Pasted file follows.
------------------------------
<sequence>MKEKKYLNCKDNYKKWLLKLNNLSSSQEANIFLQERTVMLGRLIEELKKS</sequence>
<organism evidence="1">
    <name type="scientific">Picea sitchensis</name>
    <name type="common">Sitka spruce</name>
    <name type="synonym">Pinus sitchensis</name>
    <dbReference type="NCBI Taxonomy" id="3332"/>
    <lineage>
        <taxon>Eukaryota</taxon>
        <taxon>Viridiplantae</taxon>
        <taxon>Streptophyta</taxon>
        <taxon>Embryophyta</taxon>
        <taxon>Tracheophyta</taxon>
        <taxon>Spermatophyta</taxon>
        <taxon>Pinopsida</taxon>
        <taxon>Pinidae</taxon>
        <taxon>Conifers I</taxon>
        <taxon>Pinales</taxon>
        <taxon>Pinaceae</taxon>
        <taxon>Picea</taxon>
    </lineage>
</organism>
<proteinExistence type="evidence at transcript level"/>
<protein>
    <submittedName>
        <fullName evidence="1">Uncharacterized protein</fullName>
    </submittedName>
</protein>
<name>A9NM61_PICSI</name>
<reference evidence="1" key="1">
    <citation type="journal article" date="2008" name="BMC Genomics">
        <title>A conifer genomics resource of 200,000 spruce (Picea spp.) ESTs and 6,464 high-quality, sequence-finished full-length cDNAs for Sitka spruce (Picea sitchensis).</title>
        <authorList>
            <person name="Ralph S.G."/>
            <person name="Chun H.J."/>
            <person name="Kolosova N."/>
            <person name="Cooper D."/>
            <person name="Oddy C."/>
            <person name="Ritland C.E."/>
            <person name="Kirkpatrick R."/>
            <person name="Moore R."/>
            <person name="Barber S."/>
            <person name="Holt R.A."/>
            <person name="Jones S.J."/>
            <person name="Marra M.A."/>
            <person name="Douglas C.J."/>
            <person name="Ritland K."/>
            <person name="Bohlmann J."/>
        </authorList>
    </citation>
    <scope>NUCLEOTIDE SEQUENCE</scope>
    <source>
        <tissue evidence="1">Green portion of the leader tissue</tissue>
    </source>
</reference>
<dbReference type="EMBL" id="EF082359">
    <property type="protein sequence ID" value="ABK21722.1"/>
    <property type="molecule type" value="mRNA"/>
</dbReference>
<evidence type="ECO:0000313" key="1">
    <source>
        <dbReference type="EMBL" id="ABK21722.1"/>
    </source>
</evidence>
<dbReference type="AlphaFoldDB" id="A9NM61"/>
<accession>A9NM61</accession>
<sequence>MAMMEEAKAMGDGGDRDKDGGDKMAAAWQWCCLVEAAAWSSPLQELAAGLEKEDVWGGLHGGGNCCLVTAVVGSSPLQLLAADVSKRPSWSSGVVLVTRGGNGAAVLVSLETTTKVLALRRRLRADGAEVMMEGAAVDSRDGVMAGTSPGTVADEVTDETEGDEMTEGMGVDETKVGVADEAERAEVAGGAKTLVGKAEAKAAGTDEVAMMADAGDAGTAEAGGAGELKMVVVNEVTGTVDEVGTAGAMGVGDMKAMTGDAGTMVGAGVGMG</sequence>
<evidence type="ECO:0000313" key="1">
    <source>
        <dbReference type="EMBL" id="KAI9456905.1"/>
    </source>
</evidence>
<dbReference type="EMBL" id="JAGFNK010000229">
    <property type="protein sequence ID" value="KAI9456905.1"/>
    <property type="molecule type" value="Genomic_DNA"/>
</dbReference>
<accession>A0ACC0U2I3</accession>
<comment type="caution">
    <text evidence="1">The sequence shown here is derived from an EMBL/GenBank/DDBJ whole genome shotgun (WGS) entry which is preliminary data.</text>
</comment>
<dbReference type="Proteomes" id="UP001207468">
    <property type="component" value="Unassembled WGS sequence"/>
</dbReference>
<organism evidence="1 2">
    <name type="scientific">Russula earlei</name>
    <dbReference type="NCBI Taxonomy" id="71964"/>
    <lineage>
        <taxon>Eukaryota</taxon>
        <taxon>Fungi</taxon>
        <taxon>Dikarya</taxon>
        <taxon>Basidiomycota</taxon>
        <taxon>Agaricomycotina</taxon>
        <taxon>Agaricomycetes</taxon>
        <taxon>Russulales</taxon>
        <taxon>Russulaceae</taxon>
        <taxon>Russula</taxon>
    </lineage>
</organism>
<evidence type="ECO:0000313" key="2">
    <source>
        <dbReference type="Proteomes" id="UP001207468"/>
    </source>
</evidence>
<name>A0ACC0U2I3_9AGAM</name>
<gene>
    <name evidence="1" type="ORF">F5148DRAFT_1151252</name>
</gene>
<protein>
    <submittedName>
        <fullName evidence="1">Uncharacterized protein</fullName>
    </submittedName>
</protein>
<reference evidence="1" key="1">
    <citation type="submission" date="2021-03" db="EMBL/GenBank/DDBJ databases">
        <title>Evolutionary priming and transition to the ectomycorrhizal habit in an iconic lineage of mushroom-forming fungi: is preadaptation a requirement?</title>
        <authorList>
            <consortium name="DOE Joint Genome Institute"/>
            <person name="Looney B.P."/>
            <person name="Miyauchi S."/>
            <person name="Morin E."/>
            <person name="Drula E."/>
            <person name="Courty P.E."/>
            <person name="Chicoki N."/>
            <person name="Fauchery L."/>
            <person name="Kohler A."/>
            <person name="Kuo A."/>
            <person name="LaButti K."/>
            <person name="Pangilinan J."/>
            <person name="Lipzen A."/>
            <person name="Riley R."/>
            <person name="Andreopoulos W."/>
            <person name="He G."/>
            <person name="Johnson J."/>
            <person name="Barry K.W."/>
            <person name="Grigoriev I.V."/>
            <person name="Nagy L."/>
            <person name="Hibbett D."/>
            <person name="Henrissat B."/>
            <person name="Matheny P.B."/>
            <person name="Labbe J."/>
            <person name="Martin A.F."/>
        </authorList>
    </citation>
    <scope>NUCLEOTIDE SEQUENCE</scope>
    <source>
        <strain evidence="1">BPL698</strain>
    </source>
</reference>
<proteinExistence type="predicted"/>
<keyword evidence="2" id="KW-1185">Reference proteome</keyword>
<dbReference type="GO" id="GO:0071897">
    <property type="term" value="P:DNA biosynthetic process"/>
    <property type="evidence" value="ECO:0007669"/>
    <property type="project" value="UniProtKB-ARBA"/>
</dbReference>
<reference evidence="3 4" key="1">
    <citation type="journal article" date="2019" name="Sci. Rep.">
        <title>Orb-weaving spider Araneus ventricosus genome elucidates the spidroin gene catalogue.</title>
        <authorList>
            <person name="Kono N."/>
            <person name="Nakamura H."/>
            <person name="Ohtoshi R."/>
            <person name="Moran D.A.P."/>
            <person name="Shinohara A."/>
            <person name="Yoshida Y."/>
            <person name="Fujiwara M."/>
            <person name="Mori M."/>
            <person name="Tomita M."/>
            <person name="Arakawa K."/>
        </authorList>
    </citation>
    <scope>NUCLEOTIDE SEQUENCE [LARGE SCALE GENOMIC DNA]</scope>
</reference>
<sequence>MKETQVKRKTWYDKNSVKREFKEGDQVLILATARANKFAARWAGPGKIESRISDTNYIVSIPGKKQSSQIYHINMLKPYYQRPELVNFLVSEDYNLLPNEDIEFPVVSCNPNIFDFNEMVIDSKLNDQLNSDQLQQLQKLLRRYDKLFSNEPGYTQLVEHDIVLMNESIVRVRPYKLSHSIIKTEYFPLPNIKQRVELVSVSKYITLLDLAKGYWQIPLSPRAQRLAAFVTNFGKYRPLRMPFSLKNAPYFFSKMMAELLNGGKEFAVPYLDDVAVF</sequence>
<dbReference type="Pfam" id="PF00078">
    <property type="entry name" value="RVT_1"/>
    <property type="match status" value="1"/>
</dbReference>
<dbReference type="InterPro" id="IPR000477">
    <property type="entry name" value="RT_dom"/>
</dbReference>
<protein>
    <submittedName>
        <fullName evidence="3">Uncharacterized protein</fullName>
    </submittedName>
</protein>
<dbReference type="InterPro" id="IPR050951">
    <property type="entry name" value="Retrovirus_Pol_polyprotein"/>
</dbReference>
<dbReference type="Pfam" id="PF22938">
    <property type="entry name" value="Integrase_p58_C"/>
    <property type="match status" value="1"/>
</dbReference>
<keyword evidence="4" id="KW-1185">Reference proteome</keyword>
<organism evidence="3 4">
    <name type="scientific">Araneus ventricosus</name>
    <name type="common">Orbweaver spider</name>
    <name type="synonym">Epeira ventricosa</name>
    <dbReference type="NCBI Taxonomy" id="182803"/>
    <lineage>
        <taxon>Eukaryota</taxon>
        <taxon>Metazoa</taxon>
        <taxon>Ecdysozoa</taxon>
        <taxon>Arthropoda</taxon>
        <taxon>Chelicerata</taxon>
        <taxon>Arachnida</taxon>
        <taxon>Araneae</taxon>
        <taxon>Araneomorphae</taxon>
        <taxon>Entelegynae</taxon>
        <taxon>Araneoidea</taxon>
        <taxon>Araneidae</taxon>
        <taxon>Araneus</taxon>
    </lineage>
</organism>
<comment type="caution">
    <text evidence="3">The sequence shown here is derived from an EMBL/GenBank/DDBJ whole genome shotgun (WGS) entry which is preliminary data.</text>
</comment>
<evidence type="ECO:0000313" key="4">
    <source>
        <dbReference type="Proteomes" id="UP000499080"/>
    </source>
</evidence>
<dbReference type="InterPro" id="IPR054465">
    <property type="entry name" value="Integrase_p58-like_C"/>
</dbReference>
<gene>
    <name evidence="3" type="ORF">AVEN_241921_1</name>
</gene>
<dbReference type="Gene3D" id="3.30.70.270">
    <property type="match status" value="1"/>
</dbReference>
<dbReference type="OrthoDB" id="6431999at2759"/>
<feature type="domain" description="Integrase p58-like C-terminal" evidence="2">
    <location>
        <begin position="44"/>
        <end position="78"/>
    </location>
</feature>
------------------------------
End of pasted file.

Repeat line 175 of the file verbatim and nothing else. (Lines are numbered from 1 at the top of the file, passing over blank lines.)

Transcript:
    <property type="entry name" value="RVT_1"/>